Archives by Day


Platform(s): PC, PlayStation 4, Xbox One
Genre: Online Multiplayer
Publisher: Devolver Digital
Developer: Sloclap
Release Date: Aug. 29, 2017

About Michael Keener

Although you don't know me and I don't know you, I reviewed a game you're obviously interested in since you came here, so that sort of makes us friends now. I hope I'm able to help you decide which game to buy next or avoid wasting money on, new friend!


As an Amazon Associate, we earn commission from qualifying purchases.

PS4 Review - 'Absolver'

by Michael Keener on Sept. 8, 2017 @ 1:30 a.m. PDT

Absolver is an online combat RPG that puts you behind the mask of a Prospect, who has taken a sacred vow and chosen to join the Absolvers, an elite corps of combatants fighting to maintain stability in the world.

Buy Absolver

Absolver humbled me in my hand-to-hand combat knowledge, which I thought was pretty on point after repeated viewings of "The Karate Kid." In the same vein as the recently released For Honor and the infamous Dark Souls series, players go into a world that's intended for up-and-comers to spar and show off their skills. Absolver seamlessly blends an online multiplayer experience with a single-player campaign, and it ends up being a rich yet simplified example of a challenging game that can be fun for everyone. The title isn't perfect, but players who can look past its few issues will see art that's masquerading as a video game.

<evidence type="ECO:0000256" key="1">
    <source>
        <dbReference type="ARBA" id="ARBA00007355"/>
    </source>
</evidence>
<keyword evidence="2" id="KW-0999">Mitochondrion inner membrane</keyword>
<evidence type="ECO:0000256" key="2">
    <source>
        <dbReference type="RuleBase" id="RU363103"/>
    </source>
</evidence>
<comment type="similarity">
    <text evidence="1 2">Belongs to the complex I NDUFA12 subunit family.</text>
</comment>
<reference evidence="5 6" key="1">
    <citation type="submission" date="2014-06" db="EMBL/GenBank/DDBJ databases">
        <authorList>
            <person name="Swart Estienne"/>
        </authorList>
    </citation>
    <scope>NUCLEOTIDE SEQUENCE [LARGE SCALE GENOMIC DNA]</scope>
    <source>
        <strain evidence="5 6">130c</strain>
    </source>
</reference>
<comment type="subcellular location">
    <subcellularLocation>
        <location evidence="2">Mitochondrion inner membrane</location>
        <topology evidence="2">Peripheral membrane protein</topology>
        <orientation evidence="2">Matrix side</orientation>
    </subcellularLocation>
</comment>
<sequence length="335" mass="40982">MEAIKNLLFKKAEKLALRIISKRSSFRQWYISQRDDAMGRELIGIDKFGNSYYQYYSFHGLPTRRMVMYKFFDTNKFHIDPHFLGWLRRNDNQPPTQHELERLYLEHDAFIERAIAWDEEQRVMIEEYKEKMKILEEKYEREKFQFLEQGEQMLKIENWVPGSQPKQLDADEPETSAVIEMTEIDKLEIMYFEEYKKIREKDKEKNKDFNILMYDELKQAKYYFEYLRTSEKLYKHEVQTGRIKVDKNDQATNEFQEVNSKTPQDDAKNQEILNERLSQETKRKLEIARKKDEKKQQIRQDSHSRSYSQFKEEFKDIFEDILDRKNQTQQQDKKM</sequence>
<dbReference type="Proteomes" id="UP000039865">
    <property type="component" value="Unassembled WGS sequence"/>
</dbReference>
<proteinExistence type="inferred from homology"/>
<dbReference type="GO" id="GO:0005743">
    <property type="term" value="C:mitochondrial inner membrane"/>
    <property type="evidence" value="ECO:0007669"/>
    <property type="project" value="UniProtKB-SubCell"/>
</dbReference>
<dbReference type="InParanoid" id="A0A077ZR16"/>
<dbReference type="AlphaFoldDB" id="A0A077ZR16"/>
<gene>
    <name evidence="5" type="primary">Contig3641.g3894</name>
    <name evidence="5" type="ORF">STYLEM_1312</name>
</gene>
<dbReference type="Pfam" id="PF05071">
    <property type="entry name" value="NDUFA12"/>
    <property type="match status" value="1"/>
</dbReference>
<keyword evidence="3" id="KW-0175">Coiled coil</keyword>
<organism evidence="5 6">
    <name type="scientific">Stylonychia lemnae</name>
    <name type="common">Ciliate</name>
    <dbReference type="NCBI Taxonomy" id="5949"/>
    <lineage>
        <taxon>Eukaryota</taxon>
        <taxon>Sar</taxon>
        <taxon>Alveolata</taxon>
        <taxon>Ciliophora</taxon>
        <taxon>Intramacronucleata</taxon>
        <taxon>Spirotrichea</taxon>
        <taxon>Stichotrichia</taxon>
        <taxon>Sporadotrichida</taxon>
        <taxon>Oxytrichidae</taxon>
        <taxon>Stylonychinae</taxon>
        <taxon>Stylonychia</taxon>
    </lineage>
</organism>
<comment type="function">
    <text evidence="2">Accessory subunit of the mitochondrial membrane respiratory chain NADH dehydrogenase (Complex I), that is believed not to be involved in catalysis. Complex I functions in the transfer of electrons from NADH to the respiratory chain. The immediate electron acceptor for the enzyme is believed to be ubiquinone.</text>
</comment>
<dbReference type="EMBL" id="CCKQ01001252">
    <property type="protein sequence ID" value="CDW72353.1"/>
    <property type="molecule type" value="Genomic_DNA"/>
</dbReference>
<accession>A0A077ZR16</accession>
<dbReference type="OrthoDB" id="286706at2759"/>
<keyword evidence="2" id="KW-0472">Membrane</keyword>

In the opening scene, players stand among other recruits, who are all wearing masks. One of the higher-ranking people selects you and infuses your mask with magic. After donning the mask again, you teleport into Adal, a world of ruins and fighters. Character creation is the first step, and the choices are varied but few. Players have several choices of hair color, hairstyle, name, and origin (skin tone), but the most important choice is the fighting style. There are three choices, each one representing the skill needed to succeed. One is for absorbing blows (easy), one is for dodging attacks (medium), and one is for stunning your opponents by parrying their attacks (hard). I spent most of my time playing with the dodging style, and it had a learning curve, but I quickly picked it up and felt comfortable. Players are thrown into combat before long, but the game eases into it with some quick tutorials.

Those who have played For Honor will have a good idea what to expect from Absolver's gameplay. The two are similar in setting up encounters, changing stances, and the emphasis on patience and timing. The plot only takes a few hours to wrap up, depending on how quickly you learn the mechanics and your success in finding and beating the mini-bosses. There isn't an overarching story that will win awards, but it essentially boils down to proving yourself worthy of becoming an absolver via trial by combat.

Enemies vary in fighting style as well as numbers. Maybe you'll run into one foe or a few of them. There was initially a major difficulty spike in taking on two enemies, since you can only lock on to one at a time. I quickly learned to keep them lined up, so it still feels like a one-on-one fight, but it greatly increases the odds of winning. Later on, the six Marked Ones possess special skills and increased statistics, so that'll push players to work hard to level up and be better prepared to face them.